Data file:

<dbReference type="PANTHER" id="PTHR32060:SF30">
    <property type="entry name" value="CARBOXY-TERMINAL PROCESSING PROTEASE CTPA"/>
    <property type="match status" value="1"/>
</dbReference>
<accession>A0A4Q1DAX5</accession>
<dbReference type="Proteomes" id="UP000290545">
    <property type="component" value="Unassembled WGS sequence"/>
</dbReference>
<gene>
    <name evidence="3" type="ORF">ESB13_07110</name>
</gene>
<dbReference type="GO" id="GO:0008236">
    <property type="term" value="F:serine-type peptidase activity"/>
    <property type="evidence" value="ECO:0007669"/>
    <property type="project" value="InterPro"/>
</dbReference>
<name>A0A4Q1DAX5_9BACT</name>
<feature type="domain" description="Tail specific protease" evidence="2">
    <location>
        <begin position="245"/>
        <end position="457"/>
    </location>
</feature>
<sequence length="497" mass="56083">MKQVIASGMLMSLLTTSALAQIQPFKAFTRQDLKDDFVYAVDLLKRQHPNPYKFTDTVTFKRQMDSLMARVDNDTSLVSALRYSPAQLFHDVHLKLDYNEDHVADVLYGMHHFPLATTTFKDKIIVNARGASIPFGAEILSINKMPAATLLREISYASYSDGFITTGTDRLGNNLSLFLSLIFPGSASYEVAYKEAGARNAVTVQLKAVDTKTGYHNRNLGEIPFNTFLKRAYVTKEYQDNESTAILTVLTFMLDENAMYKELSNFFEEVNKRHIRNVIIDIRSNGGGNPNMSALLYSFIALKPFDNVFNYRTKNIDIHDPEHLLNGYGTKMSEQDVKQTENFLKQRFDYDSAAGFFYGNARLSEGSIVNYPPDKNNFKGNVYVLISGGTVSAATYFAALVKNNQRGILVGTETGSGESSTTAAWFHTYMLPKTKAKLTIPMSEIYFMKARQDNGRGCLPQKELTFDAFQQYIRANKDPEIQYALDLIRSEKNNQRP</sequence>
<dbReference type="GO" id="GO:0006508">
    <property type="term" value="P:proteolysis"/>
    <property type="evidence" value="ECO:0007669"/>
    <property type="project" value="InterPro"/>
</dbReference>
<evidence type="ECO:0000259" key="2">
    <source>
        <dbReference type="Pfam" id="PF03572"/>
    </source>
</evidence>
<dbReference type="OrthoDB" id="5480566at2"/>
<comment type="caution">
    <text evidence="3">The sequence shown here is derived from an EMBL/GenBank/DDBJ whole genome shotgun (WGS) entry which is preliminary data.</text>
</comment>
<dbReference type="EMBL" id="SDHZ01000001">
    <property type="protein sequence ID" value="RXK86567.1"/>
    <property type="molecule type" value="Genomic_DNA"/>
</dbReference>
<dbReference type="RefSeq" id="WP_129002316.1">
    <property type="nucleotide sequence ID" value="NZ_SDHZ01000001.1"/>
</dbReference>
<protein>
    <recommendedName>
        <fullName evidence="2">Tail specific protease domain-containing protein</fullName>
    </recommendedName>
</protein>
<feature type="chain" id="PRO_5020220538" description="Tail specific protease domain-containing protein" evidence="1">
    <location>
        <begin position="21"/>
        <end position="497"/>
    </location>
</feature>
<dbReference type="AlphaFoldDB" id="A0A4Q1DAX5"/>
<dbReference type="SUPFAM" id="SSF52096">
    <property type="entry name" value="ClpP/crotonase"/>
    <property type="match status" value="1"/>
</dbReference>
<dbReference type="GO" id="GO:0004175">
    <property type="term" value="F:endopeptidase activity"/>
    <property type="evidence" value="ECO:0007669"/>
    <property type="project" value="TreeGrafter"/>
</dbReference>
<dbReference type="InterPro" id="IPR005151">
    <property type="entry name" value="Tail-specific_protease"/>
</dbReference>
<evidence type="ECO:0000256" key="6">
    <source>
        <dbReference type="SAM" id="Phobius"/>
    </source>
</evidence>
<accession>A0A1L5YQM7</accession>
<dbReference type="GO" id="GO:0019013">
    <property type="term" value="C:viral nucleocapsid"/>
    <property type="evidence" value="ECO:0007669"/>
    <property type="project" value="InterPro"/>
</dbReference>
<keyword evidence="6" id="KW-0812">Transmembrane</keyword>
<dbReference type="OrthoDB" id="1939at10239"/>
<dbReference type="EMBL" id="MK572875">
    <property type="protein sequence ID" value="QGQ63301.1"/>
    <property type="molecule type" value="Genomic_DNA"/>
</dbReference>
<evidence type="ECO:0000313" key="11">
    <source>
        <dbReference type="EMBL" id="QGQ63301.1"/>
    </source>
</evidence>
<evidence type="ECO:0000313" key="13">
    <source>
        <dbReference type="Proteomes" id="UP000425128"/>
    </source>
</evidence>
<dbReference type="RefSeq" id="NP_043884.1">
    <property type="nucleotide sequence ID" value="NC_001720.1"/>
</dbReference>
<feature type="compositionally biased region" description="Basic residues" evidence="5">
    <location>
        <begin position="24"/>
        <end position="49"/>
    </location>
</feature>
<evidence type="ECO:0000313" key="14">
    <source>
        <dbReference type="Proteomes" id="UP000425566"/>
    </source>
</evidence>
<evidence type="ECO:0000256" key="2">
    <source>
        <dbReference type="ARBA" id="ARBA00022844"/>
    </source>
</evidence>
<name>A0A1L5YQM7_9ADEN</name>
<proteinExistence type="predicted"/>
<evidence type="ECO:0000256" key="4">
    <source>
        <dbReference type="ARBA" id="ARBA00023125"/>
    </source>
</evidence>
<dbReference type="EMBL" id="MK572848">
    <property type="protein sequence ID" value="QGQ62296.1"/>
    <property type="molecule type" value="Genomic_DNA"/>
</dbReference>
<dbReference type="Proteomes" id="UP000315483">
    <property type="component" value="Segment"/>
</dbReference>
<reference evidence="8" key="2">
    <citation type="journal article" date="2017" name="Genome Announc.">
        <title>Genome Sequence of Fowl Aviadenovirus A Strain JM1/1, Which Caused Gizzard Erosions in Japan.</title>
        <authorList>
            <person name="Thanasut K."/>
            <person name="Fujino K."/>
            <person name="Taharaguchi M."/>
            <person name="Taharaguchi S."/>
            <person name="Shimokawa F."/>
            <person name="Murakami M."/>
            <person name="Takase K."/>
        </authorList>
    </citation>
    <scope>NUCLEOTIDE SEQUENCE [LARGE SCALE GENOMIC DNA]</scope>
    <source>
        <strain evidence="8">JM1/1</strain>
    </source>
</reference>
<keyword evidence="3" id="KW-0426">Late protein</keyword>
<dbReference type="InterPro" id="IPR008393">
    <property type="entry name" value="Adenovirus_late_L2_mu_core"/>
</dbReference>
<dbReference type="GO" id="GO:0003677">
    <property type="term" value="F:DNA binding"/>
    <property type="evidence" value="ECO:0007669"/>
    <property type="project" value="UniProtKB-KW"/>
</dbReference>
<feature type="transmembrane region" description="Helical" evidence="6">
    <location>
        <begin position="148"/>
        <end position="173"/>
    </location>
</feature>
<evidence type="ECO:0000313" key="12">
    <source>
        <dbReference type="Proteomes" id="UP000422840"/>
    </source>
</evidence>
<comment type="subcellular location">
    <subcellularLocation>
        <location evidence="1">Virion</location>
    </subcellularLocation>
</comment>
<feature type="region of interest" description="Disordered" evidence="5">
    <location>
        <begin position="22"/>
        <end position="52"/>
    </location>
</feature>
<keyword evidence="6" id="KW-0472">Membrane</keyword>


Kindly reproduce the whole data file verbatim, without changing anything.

<dbReference type="PANTHER" id="PTHR32060:SF30">
    <property type="entry name" value="CARBOXY-TERMINAL PROCESSING PROTEASE CTPA"/>
    <property type="match status" value="1"/>
</dbReference>
<accession>A0A4Q1DAX5</accession>
<dbReference type="Proteomes" id="UP000290545">
    <property type="component" value="Unassembled WGS sequence"/>
</dbReference>
<gene>
    <name evidence="3" type="ORF">ESB13_07110</name>
</gene>
<dbReference type="GO" id="GO:0008236">
    <property type="term" value="F:serine-type peptidase activity"/>
    <property type="evidence" value="ECO:0007669"/>
    <property type="project" value="InterPro"/>
</dbReference>
<name>A0A4Q1DAX5_9BACT</name>
<feature type="domain" description="Tail specific protease" evidence="2">
    <location>
        <begin position="245"/>
        <end position="457"/>
    </location>
</feature>
<sequence length="497" mass="56083">MKQVIASGMLMSLLTTSALAQIQPFKAFTRQDLKDDFVYAVDLLKRQHPNPYKFTDTVTFKRQMDSLMARVDNDTSLVSALRYSPAQLFHDVHLKLDYNEDHVADVLYGMHHFPLATTTFKDKIIVNARGASIPFGAEILSINKMPAATLLREISYASYSDGFITTGTDRLGNNLSLFLSLIFPGSASYEVAYKEAGARNAVTVQLKAVDTKTGYHNRNLGEIPFNTFLKRAYVTKEYQDNESTAILTVLTFMLDENAMYKELSNFFEEVNKRHIRNVIIDIRSNGGGNPNMSALLYSFIALKPFDNVFNYRTKNIDIHDPEHLLNGYGTKMSEQDVKQTENFLKQRFDYDSAAGFFYGNARLSEGSIVNYPPDKNNFKGNVYVLISGGTVSAATYFAALVKNNQRGILVGTETGSGESSTTAAWFHTYMLPKTKAKLTIPMSEIYFMKARQDNGRGCLPQKELTFDAFQQYIRANKDPEIQYALDLIRSEKNNQRP</sequence>
<dbReference type="GO" id="GO:0006508">
    <property type="term" value="P:proteolysis"/>
    <property type="evidence" value="ECO:0007669"/>
    <property type="project" value="InterPro"/>
</dbReference>
<evidence type="ECO:0000259" key="2">
    <source>
        <dbReference type="Pfam" id="PF03572"/>
    </source>
</evidence>
<dbReference type="OrthoDB" id="5480566at2"/>
<comment type="caution">
    <text evidence="3">The sequence shown here is derived from an EMBL/GenBank/DDBJ whole genome shotgun (WGS) entry which is preliminary data.</text>
</comment>
<dbReference type="EMBL" id="SDHZ01000001">
    <property type="protein sequence ID" value="RXK86567.1"/>
    <property type="molecule type" value="Genomic_DNA"/>
</dbReference>
<dbReference type="RefSeq" id="WP_129002316.1">
    <property type="nucleotide sequence ID" value="NZ_SDHZ01000001.1"/>
</dbReference>
<protein>
    <recommendedName>
        <fullName evidence="2">Tail specific protease domain-containing protein</fullName>
    </recommendedName>
</protein>
<feature type="chain" id="PRO_5020220538" description="Tail specific protease domain-containing protein" evidence="1">
    <location>
        <begin position="21"/>
        <end position="497"/>
    </location>
</feature>
<dbReference type="AlphaFoldDB" id="A0A4Q1DAX5"/>
<dbReference type="SUPFAM" id="SSF52096">
    <property type="entry name" value="ClpP/crotonase"/>
    <property type="match status" value="1"/>
</dbReference>
<dbReference type="GO" id="GO:0004175">
    <property type="term" value="F:endopeptidase activity"/>
    <property type="evidence" value="ECO:0007669"/>
    <property type="project" value="TreeGrafter"/>
</dbReference>
<dbReference type="InterPro" id="IPR005151">
    <property type="entry name" value="Tail-specific_protease"/>
</dbReference>
<evidence type="ECO:0000256" key="6">
    <source>
        <dbReference type="SAM" id="Phobius"/>
    </source>
</evidence>
<accession>A0A1L5YQM7</accession>
<dbReference type="GO" id="GO:0019013">
    <property type="term" value="C:viral nucleocapsid"/>
    <property type="evidence" value="ECO:0007669"/>
    <property type="project" value="InterPro"/>
</dbReference>
<keyword evidence="6" id="KW-0812">Transmembrane</keyword>
<dbReference type="OrthoDB" id="1939at10239"/>
<dbReference type="EMBL" id="MK572875">
    <property type="protein sequence ID" value="QGQ63301.1"/>
    <property type="molecule type" value="Genomic_DNA"/>
</dbReference>
<evidence type="ECO:0000313" key="11">
    <source>
        <dbReference type="EMBL" id="QGQ63301.1"/>
    </source>
</evidence>
<evidence type="ECO:0000313" key="13">
    <source>
        <dbReference type="Proteomes" id="UP000425128"/>
    </source>
</evidence>
<dbReference type="RefSeq" id="NP_043884.1">
    <property type="nucleotide sequence ID" value="NC_001720.1"/>
</dbReference>
<feature type="compositionally biased region" description="Basic residues" evidence="5">
    <location>
        <begin position="24"/>
        <end position="49"/>
    </location>
</feature>
<evidence type="ECO:0000313" key="14">
    <source>
        <dbReference type="Proteomes" id="UP000425566"/>
    </source>
</evidence>
<evidence type="ECO:0000256" key="2">
    <source>
        <dbReference type="ARBA" id="ARBA00022844"/>
    </source>
</evidence>
<name>A0A1L5YQM7_9ADEN</name>
<proteinExistence type="predicted"/>
<evidence type="ECO:0000256" key="4">
    <source>
        <dbReference type="ARBA" id="ARBA00023125"/>
    </source>
</evidence>
<dbReference type="EMBL" id="MK572848">
    <property type="protein sequence ID" value="QGQ62296.1"/>
    <property type="molecule type" value="Genomic_DNA"/>
</dbReference>
<dbReference type="Proteomes" id="UP000315483">
    <property type="component" value="Segment"/>
</dbReference>
<reference evidence="8" key="2">
    <citation type="journal article" date="2017" name="Genome Announc.">
        <title>Genome Sequence of Fowl Aviadenovirus A Strain JM1/1, Which Caused Gizzard Erosions in Japan.</title>
        <authorList>
            <person name="Thanasut K."/>
            <person name="Fujino K."/>
            <person name="Taharaguchi M."/>
            <person name="Taharaguchi S."/>
            <person name="Shimokawa F."/>
            <person name="Murakami M."/>
            <person name="Takase K."/>
        </authorList>
    </citation>
    <scope>NUCLEOTIDE SEQUENCE [LARGE SCALE GENOMIC DNA]</scope>
    <source>
        <strain evidence="8">JM1/1</strain>
    </source>
</reference>
<keyword evidence="3" id="KW-0426">Late protein</keyword>
<dbReference type="InterPro" id="IPR008393">
    <property type="entry name" value="Adenovirus_late_L2_mu_core"/>
</dbReference>
<dbReference type="GO" id="GO:0003677">
    <property type="term" value="F:DNA binding"/>
    <property type="evidence" value="ECO:0007669"/>
    <property type="project" value="UniProtKB-KW"/>
</dbReference>
<feature type="transmembrane region" description="Helical" evidence="6">
    <location>
        <begin position="148"/>
        <end position="173"/>
    </location>
</feature>
<evidence type="ECO:0000313" key="12">
    <source>
        <dbReference type="Proteomes" id="UP000422840"/>
    </source>
</evidence>
<comment type="subcellular location">
    <subcellularLocation>
        <location evidence="1">Virion</location>
    </subcellularLocation>
</comment>
<feature type="region of interest" description="Disordered" evidence="5">
    <location>
        <begin position="22"/>
        <end position="52"/>
    </location>
</feature>
<keyword evidence="6" id="KW-0472">Membrane</keyword>